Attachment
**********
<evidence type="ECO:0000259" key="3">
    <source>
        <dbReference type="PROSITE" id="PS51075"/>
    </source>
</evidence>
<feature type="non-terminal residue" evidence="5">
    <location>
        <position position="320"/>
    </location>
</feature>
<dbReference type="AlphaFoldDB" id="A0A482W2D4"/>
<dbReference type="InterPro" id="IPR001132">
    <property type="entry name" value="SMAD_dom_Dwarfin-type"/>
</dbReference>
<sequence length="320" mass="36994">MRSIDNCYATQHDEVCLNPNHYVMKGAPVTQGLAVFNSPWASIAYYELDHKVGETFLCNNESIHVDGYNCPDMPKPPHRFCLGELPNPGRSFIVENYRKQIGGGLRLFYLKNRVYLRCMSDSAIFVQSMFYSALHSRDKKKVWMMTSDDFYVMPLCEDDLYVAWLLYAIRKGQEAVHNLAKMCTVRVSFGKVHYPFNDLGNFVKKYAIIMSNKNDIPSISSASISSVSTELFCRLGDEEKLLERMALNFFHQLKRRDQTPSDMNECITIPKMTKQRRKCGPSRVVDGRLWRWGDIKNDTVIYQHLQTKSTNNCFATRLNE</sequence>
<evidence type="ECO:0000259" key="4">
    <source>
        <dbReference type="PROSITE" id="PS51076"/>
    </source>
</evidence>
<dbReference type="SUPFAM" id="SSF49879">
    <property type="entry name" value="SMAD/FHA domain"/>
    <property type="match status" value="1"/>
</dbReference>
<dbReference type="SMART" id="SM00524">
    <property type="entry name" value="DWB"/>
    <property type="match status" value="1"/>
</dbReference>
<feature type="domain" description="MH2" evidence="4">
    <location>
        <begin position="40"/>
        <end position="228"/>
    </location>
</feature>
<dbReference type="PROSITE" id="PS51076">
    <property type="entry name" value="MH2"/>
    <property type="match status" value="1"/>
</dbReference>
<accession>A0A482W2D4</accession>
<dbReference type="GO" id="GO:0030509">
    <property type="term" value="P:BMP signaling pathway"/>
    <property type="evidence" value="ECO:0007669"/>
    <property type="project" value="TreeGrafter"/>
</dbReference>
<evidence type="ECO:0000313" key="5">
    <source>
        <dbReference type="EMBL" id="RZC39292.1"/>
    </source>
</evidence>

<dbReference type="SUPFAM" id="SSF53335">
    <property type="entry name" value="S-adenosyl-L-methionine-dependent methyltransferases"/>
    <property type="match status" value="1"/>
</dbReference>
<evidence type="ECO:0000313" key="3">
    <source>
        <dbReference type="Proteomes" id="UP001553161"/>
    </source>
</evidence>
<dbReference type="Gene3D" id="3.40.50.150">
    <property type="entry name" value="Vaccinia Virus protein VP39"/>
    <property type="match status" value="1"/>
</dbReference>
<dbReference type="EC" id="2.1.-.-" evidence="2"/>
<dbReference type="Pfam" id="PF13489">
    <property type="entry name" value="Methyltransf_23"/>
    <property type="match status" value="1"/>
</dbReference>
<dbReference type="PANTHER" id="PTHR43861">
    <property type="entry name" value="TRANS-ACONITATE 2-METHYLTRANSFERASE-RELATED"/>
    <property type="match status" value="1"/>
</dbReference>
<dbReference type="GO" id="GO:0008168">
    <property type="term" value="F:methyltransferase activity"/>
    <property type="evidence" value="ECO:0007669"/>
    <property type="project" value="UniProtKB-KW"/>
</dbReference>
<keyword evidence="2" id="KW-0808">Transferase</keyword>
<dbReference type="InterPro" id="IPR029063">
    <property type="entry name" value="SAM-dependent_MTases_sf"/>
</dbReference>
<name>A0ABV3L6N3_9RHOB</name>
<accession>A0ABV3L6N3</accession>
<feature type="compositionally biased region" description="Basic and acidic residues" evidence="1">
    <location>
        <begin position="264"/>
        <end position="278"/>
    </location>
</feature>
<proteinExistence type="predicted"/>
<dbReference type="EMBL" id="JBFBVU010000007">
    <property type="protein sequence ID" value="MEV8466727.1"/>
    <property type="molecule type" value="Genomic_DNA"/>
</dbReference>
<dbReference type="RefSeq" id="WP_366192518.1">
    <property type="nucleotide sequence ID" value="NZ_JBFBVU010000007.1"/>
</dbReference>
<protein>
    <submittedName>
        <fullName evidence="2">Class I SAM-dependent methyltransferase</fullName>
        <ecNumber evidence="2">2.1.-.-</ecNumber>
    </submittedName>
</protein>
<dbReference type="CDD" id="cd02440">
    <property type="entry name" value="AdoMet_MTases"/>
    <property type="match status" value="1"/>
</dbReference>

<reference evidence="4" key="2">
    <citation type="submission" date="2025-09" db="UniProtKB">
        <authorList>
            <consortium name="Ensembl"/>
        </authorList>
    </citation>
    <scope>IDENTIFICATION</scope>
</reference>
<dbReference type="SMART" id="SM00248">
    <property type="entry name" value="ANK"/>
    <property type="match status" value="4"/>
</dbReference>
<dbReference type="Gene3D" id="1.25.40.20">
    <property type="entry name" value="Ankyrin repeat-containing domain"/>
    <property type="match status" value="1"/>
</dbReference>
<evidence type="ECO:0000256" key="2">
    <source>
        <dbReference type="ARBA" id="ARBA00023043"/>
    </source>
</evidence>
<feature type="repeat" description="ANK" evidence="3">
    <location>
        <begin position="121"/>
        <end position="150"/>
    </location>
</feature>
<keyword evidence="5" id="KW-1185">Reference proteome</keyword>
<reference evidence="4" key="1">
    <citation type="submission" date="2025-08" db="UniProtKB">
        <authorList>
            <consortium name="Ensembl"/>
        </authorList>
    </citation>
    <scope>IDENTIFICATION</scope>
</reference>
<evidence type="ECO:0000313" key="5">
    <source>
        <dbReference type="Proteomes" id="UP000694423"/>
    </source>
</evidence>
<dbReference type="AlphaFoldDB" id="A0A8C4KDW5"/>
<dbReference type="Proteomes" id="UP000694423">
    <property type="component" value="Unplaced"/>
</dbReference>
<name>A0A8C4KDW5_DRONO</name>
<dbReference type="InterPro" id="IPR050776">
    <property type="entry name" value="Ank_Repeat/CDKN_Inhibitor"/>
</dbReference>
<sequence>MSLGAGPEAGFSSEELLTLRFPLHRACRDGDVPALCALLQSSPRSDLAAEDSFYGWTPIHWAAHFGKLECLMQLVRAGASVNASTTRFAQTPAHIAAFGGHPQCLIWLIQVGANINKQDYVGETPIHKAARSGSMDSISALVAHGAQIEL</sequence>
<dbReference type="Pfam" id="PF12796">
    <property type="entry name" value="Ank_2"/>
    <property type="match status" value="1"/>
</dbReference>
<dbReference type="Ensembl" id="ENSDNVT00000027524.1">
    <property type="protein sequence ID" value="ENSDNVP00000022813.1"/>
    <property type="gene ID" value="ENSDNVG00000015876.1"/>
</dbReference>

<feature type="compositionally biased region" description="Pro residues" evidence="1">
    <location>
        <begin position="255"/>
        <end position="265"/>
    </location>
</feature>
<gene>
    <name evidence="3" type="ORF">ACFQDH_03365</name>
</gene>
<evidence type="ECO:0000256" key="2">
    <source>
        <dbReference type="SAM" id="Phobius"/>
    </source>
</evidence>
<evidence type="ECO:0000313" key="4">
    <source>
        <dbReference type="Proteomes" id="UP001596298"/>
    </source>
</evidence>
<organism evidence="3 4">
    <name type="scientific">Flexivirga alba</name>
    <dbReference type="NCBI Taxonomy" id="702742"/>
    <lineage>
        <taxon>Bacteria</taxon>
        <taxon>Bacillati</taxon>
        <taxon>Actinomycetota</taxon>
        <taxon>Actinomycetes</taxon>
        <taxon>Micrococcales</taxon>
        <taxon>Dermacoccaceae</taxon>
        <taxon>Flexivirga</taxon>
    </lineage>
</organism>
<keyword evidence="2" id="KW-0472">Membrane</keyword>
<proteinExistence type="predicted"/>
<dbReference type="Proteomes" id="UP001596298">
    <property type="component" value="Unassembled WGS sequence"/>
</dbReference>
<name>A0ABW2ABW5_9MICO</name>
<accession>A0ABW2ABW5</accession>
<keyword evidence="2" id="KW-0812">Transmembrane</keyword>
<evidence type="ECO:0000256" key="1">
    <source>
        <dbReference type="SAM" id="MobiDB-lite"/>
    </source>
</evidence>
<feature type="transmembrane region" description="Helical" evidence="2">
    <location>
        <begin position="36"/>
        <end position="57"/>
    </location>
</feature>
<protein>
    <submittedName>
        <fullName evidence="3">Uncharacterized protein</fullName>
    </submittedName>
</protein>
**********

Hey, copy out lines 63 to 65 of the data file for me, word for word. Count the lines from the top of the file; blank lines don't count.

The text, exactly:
<dbReference type="EC" id="2.1.-.-" evidence="2"/>
<dbReference type="Pfam" id="PF13489">
    <property type="entry name" value="Methyltransf_23"/>